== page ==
WILLEMITE. Generally fluorescent and sometimes strongly phosphorescent with a green color. The normal Franklin willemite shows both characters. The purest white willemite, however, gives a weak or no reaction. Troostite, the variety of willemite high in manganese, also gives a weak or negative reaction. The veins of radiated fibrous willemite which contain but a little manganese have a phosphorescence so strong that the vivid green glow lasts five minutes or more after brief exposure to the iron-arc. The so-called "black" willemite which is a very pure willemite crowded with minute inclusions of franklinite does not fluoresce.

      If no spark-gap is available the phosphorescence of willemite can be very well exhibited by burning a short length of magnesium ribbon close to the specimens. In a dark room the phosphorescent glow is strong.

      CALCITE. Pure calcite is negative. Most of the calcite and dolomite of the Franklin ore is manganiferous and then fluoresces in various tones of vivid red to pale pink. In some cases what is apparently calcite has a faint violet fluorescence but the nature of the impurity here is unknown.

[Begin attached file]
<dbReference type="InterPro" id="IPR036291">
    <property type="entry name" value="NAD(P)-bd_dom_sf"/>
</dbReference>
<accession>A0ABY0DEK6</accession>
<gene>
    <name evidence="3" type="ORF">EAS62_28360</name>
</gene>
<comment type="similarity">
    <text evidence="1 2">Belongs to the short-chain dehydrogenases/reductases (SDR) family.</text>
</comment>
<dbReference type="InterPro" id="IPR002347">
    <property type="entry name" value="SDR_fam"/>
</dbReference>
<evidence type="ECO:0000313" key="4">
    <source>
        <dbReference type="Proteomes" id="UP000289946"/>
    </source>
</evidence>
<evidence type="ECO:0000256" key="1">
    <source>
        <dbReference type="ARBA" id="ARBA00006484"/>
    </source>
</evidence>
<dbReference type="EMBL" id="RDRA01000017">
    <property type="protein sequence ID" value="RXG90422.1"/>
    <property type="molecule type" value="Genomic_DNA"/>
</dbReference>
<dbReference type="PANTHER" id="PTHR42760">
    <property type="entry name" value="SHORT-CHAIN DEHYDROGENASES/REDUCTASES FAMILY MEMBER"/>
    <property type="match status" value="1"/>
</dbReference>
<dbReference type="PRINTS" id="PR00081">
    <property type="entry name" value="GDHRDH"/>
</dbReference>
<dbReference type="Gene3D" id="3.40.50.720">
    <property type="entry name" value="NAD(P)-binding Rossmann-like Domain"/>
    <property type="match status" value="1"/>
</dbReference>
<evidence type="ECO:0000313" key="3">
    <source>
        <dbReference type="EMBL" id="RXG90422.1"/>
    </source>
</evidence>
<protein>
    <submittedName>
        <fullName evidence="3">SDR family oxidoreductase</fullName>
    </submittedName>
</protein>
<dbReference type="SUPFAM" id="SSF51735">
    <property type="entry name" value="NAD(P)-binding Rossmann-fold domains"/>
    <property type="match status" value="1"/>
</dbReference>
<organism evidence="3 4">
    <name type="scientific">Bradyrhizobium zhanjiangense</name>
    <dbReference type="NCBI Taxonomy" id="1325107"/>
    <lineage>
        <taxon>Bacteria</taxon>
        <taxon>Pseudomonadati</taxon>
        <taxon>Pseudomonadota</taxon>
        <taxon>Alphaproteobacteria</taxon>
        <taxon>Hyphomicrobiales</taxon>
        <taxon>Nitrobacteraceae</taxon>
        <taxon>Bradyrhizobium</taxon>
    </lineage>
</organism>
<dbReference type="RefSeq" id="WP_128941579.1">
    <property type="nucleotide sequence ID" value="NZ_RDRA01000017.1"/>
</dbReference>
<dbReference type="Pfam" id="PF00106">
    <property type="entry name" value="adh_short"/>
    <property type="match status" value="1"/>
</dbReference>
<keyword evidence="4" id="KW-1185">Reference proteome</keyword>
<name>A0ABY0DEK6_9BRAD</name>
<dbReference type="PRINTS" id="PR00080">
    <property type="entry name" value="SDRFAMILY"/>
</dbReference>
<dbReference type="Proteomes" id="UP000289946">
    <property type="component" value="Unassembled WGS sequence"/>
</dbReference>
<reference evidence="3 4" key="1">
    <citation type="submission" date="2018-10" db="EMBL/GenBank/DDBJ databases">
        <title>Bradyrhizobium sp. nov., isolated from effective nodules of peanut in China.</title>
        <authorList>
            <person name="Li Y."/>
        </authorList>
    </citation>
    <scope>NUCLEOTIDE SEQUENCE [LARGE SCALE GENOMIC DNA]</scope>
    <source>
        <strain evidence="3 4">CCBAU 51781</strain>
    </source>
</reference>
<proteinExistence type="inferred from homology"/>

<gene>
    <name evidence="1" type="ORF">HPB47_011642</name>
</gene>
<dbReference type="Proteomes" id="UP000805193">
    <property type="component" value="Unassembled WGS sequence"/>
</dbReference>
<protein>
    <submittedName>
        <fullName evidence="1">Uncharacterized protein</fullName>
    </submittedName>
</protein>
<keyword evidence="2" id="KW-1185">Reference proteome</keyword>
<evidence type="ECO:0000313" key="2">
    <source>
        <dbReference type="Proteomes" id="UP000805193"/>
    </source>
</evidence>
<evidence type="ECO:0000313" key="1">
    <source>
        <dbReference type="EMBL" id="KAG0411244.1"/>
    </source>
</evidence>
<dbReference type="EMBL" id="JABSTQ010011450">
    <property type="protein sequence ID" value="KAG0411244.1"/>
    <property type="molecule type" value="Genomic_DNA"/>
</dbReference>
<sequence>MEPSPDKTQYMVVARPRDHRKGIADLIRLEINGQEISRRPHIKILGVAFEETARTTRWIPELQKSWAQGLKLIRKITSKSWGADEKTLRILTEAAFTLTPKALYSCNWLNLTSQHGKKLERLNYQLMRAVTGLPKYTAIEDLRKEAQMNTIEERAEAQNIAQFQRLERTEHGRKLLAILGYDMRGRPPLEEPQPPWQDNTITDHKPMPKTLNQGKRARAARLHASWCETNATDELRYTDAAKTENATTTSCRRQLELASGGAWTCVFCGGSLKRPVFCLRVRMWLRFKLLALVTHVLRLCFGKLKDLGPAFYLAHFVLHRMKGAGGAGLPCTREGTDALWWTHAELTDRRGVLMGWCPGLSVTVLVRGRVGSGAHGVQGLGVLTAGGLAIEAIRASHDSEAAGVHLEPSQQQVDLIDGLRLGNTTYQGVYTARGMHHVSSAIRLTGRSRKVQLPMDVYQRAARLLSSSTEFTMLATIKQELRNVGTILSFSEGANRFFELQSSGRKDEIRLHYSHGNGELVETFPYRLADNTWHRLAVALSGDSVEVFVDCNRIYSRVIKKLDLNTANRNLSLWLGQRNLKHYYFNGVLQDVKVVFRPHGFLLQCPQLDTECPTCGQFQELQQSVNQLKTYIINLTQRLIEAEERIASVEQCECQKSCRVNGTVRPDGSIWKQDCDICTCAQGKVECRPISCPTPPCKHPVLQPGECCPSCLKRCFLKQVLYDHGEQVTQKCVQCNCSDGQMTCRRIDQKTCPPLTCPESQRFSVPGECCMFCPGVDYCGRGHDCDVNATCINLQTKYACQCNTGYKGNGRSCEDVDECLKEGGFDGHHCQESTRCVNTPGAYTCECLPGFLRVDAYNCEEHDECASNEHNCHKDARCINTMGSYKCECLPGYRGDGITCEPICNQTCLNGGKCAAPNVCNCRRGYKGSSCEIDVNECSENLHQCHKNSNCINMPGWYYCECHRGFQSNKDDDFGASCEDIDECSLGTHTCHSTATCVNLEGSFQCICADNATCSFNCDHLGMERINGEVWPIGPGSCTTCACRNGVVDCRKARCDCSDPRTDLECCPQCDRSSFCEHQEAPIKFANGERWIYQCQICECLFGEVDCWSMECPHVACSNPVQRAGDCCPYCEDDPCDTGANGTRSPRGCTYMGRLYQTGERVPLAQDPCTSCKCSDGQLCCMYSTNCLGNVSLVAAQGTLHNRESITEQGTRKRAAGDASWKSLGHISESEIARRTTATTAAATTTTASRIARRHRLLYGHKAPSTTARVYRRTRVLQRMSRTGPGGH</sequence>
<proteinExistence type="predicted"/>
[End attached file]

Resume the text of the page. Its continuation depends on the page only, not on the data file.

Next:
CALCIUM-LARSENITE. This new calcium lead silicate has a very vivid fluorescence of lemon yellow color. It is more intense than the fluorescence of willemite. Unlike the latter it does not phosphoresce.

      LARSENITE is negative or pale violet.

      PECTOLITE. Gives a fluorescence of pure yellow tone probably due to its slight manganese content.

      CLINOHEDRITE. Fluoresces with a slightly orange yellow tone not so vivid as pectolite or calcite. It is not easy to distinguish from pectolite by the fluorescence.

      MARGAROSANITE. Fluoresces with a rather lively pale violet color.